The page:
Mr Kiley has also attacked the maintenance timetable, saying that PPP would mean delays and breakdowns continuing on most of the system for another decade - despite rising passenger numbers.

    An alternative plan, put forward by Transport for London, the body run by Mr Kiley, would replace or refurbish 85% of trains in seven years.

    That alternative plan involves issuing bonds.

    A new Underground trust would raise finance without splitting up the tube by issuing bonds against existing passenger revenues and proposed congestion charges.

    Supporters point to the New York Subway as a metro that has successfully used bonds to regenerate the system and expand at a lower cost to the public purse.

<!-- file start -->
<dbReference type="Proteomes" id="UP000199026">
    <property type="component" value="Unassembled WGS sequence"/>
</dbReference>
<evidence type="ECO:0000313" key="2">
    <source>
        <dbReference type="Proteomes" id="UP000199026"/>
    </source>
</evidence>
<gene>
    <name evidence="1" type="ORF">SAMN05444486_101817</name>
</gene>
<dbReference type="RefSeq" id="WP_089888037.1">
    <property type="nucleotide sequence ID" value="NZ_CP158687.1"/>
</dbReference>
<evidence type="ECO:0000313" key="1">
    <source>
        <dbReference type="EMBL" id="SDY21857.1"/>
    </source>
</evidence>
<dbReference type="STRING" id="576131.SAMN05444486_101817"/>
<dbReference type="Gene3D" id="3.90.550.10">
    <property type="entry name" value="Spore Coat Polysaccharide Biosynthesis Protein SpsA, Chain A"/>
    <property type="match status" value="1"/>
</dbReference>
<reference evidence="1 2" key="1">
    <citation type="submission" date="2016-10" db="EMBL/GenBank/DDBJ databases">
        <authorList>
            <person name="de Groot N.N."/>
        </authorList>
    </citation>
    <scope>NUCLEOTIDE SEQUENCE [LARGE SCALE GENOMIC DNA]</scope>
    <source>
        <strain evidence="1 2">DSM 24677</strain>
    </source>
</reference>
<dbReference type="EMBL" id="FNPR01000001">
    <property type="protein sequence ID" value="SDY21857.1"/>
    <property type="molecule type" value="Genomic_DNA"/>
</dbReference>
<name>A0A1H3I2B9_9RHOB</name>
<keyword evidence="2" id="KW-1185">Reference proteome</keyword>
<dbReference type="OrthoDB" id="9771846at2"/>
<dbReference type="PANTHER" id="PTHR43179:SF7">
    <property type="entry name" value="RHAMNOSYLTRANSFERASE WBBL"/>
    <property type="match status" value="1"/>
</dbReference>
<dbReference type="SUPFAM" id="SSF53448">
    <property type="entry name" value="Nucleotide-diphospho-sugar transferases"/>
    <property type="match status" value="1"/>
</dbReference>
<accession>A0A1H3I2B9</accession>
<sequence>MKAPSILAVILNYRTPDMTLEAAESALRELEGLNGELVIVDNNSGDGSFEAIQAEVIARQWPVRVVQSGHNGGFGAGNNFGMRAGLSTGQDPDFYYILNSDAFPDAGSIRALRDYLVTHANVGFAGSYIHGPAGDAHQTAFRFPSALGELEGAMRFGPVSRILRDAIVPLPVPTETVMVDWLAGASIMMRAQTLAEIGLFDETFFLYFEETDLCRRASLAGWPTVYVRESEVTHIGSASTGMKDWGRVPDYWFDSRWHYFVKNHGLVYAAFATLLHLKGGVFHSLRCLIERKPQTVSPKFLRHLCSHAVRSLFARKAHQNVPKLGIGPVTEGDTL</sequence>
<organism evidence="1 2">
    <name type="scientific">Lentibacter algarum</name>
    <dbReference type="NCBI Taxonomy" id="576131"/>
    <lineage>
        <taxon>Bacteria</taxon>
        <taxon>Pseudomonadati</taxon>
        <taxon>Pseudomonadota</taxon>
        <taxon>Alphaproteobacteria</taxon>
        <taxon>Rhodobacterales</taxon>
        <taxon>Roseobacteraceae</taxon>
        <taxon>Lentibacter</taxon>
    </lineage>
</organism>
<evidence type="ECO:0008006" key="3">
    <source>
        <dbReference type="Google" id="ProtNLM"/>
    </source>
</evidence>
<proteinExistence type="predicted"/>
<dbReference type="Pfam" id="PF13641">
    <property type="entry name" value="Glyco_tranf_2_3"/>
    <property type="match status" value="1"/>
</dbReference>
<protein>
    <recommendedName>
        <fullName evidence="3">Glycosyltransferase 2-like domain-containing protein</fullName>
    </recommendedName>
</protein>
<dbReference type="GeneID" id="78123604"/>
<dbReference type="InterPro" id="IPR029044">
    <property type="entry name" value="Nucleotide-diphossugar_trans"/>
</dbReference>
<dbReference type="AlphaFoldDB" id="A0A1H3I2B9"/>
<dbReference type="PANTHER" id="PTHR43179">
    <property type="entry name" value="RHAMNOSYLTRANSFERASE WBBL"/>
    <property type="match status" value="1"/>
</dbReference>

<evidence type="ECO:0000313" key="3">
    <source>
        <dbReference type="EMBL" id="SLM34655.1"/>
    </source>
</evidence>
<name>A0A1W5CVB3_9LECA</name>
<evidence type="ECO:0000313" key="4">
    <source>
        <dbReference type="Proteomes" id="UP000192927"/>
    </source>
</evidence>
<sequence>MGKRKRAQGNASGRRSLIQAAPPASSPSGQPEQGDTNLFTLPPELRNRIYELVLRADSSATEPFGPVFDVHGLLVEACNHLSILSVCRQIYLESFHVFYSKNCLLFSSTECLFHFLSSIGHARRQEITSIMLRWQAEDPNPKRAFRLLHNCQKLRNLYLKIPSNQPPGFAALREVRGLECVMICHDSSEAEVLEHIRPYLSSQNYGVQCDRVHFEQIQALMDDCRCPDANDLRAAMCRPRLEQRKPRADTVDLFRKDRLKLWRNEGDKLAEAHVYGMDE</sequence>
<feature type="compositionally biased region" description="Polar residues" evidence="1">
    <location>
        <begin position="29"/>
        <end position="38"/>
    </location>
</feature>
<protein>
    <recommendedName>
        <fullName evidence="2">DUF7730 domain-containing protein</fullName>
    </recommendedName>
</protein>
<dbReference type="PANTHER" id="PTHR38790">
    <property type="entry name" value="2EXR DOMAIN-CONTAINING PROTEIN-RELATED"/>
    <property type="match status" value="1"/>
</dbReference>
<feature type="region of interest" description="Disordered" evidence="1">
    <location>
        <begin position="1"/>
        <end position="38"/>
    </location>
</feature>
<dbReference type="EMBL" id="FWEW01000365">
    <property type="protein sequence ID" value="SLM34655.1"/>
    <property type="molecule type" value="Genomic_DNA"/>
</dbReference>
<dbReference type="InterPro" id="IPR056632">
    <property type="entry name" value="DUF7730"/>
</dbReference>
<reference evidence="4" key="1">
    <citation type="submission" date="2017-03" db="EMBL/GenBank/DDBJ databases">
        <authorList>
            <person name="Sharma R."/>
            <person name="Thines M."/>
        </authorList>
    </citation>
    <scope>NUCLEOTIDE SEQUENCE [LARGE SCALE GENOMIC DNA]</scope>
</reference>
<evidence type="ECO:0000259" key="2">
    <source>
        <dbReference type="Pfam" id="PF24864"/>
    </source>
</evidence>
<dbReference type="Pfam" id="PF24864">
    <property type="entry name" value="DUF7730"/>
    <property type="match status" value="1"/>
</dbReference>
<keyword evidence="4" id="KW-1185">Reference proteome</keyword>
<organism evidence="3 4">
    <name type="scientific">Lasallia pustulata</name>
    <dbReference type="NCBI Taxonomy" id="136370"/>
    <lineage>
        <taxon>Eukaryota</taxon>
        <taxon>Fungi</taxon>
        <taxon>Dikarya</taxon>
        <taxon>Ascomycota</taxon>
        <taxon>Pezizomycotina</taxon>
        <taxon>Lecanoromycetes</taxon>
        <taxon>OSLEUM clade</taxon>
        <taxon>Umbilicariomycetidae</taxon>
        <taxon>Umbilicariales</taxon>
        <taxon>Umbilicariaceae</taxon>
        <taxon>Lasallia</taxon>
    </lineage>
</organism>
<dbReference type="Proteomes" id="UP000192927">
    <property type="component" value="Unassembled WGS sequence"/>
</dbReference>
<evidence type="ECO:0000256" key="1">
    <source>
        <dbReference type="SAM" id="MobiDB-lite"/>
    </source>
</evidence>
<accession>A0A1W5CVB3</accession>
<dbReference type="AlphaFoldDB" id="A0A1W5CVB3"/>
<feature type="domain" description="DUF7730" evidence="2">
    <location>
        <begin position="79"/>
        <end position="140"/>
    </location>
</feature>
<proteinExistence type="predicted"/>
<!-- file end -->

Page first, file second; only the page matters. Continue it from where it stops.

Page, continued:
But the scheme would also require an underwriter to guarantee the returns - almost certainly in the form of the government.

    It is this risk that ministers refuse to take on.


    After months of apparently unproductive meetings, a deal appeared to be on the table in February.

    Mr Prescott announced PPP could be modified to give Mr Kiley "unified management control" in return for the mayor's team dropping the bonds proposal.

    Transport for London's Plans
    Nearly 13m investment over 15 years
    One third funded by bonds
    Stable investment from Government
    Private sector to play 'significant role'
    But TFL retains overall control
    TFL responsible for running trains
    But Mr Kiley said that the government had failed to give him total control of tracks and signalling. Ministers accused him of moving the goal posts, something which he denies, and the talks broke down.

    Tony Blair reportedly intervened to defuse the crisis and get negotiations back on track.